David Rule is chair of the SULF association at Linköping University, where there is no person with a foreign background in the senior management team either.

“I don’t think that you should appoint members of the senior management team on the basis that you should aim for an even distribution, either when it comes to gender or background,” he says. “Appointments should be made on merit. At the same time, it could be a sign that something is wrong systematically and that we need to review how we employ people.”

David Rule
David Rule.

Constrained by collegiality
Linda Wedlin does not think that vice-chancellors can be held solely responsible for the low number of managers with foreign backgrounds in senior management teams.

“The vice-chancellor is to some extent constrained by collegial factors, and has the managers that the collegium appoints. But even in this system, we must of course examine what it is that means these particular people get appointed and not others.”

She thinks it is reasonable to place clear demands on higher education institutions. “We have a democratic mission, and must show that we take that mission seriously,” she says. “Showing that we are capable of creating systems that utilise international competence is one of the ways we can do that.”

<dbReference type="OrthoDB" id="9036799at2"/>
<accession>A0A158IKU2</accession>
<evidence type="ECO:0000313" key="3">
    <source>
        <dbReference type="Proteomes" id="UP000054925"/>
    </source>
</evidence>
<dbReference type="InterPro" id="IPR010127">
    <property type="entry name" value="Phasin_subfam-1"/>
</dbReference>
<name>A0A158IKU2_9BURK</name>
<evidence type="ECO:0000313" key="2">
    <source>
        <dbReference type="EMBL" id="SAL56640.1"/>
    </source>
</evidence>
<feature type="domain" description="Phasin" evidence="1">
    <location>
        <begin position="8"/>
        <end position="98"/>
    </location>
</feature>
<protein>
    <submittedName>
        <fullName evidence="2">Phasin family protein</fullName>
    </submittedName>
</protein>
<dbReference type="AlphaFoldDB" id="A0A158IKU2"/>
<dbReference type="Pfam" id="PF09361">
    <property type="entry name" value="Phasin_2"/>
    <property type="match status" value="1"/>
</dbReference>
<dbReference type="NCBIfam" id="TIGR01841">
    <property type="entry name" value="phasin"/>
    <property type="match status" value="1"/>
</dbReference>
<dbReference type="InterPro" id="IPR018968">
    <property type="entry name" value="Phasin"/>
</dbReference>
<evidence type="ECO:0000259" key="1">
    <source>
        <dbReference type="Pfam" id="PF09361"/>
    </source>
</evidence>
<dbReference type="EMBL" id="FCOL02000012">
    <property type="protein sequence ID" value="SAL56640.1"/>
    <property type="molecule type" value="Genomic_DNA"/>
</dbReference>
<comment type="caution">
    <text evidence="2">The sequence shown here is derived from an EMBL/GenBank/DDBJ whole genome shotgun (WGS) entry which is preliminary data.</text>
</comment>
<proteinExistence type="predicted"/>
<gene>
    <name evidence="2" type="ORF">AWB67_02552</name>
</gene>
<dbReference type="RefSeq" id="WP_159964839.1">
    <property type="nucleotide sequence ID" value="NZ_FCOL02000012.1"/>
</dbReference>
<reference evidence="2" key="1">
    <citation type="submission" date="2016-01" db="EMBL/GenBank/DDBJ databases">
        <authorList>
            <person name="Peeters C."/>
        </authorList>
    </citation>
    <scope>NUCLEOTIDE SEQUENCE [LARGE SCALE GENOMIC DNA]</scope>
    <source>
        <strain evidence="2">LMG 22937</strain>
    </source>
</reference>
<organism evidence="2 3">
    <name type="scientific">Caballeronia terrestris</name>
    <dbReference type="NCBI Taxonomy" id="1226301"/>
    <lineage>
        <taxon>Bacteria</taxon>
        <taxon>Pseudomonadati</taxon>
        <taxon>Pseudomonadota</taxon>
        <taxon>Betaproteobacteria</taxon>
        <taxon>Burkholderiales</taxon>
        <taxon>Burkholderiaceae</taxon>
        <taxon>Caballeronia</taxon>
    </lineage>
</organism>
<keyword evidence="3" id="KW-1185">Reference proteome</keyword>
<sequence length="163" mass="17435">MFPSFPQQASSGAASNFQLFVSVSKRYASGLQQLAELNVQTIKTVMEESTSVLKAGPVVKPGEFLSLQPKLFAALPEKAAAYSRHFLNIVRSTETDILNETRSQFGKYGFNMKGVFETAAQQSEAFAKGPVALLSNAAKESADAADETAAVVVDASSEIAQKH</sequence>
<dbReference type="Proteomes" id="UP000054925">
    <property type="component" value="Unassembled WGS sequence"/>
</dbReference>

Greater gender equality
If we look at gender, distribution looks different compared with when we look at foreign backgrounds. Universitetsläraren’s analysis shows that there are 164 women and 169 men in the senior management teams of higher education institutions.

Michail Tonkonogi, chair of Saco-S at Dalarna University, thinks that speaks volumes. “It’s quite exciting to see that we are so good when it comes to gender balance, while not giving the same amount of attention to whether a person has a foreign background or not,” he says.

Linda Wedlin is not surprised that the picture for gender balance in management teams is better than that for foreign backgrounds. She says that we can’t just wait the problem out, and points out that over time more people with foreign backgrounds will take up management positions.

“I actually think that, just like when it comes to gender equality, it will be the result of hard work,” she says. “We have to work with broader recruitment, both when it comes to students and teachers.”


Categories: News, Diversity
Lärosäten: Högskolan Dalarna, Linköpings universitet, Mittuniversitetet, Uppsala universitet